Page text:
Who is your favorite character in the book?

My favorite character would be Zoe, the protagonist. She is strong. She wants to protect the weaker. She takes risks. And that would be me. During my tough childhood, I worked hard to protect my younger brother from gangs and to care for him by making sure he had milk and food. I had to take risks to grow and be free. Zoe and I share this drive. We both are scarred too, and those deep wounds make us less trusting and more wary of our fellow human beings. Flaws and all, she’s been a best friend my whole life, always there (in my fantasy, and now in my book!) inspiring me to never give up.

What inspired the idea for The Child Riddler?

I think the discrimination against women that I’ve seen gave me the impetus to complete, The Child Riddler. For part of my childhood, my mother faced housing discrimination as a single parent (and other forms of “second class” treatment). I grew up seeing on television and in movies women as the sidekicks—not the stars. The message this sent to me was that my place was second. Plus, during my thirteen-some years working at Chicago’s civil rights department, I dealt with what seemed like endless discrimination cases against women in all areas.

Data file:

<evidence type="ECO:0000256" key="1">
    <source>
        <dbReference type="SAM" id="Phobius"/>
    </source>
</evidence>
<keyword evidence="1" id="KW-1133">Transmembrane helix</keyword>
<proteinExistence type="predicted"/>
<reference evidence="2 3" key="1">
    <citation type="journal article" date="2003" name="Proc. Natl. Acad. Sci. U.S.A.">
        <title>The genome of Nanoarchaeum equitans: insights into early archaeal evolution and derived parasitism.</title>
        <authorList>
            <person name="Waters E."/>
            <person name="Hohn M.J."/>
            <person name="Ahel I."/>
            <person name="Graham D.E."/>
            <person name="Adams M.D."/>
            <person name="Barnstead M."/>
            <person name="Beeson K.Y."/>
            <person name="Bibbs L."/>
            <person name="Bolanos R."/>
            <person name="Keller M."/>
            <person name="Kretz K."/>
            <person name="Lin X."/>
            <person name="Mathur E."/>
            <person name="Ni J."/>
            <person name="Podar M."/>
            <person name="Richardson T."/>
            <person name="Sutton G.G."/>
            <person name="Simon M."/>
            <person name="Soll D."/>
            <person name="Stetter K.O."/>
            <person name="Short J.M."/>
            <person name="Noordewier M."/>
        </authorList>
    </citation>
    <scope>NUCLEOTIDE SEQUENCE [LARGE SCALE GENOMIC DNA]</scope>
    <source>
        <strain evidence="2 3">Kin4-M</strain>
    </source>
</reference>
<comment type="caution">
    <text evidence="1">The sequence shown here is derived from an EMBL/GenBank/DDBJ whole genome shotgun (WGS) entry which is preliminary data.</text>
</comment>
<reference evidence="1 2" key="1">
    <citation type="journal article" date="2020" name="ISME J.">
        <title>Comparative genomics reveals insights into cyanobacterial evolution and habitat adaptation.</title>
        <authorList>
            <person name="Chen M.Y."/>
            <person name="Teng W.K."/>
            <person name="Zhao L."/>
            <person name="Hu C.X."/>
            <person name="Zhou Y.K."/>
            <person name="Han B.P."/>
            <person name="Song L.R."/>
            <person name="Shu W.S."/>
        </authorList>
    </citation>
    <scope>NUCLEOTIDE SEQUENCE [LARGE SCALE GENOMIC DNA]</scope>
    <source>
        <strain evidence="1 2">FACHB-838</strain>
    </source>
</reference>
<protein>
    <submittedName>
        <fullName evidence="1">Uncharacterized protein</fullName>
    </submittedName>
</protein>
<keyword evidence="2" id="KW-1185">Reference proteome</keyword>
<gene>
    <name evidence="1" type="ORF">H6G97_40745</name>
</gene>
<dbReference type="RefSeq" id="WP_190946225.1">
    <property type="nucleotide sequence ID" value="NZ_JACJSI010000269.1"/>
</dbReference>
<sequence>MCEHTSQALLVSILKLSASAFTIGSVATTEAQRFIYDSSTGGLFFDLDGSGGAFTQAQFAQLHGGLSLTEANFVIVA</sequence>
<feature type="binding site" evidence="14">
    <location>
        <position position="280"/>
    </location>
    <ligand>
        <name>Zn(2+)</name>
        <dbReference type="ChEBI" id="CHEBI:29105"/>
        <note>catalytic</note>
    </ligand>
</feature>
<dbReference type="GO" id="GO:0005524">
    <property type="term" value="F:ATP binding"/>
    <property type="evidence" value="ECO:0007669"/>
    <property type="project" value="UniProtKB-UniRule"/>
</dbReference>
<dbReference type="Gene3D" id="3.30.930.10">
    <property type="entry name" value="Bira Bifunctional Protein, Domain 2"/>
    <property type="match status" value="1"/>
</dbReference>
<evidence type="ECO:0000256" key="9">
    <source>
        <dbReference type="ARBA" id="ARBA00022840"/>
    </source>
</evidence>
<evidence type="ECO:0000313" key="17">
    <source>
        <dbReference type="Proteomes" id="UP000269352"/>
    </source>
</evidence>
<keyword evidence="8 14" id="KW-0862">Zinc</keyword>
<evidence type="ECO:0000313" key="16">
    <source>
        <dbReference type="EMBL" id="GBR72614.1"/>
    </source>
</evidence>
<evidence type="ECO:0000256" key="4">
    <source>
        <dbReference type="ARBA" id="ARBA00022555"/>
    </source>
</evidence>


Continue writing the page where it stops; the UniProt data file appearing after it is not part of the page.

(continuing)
I created a strong, independent successful warrior in Zoe and wanted to do my part as a writer to spread an empowerment message—a 21st century message—for the younger generations that women are leaders, commanders, and heroes. Recently, a woman assumed command of a nuclear-powered US aircraft carrier. Since I write thrillers, I know a little about the long history of women spies, and about their incredibly brave acts and how history later described them as leaders and commanders. But all too often this valor acknowledgment has been only reserved for men. I want to be part of a mindset that will help build confidence for our future female leaders to step forward and take the front seat.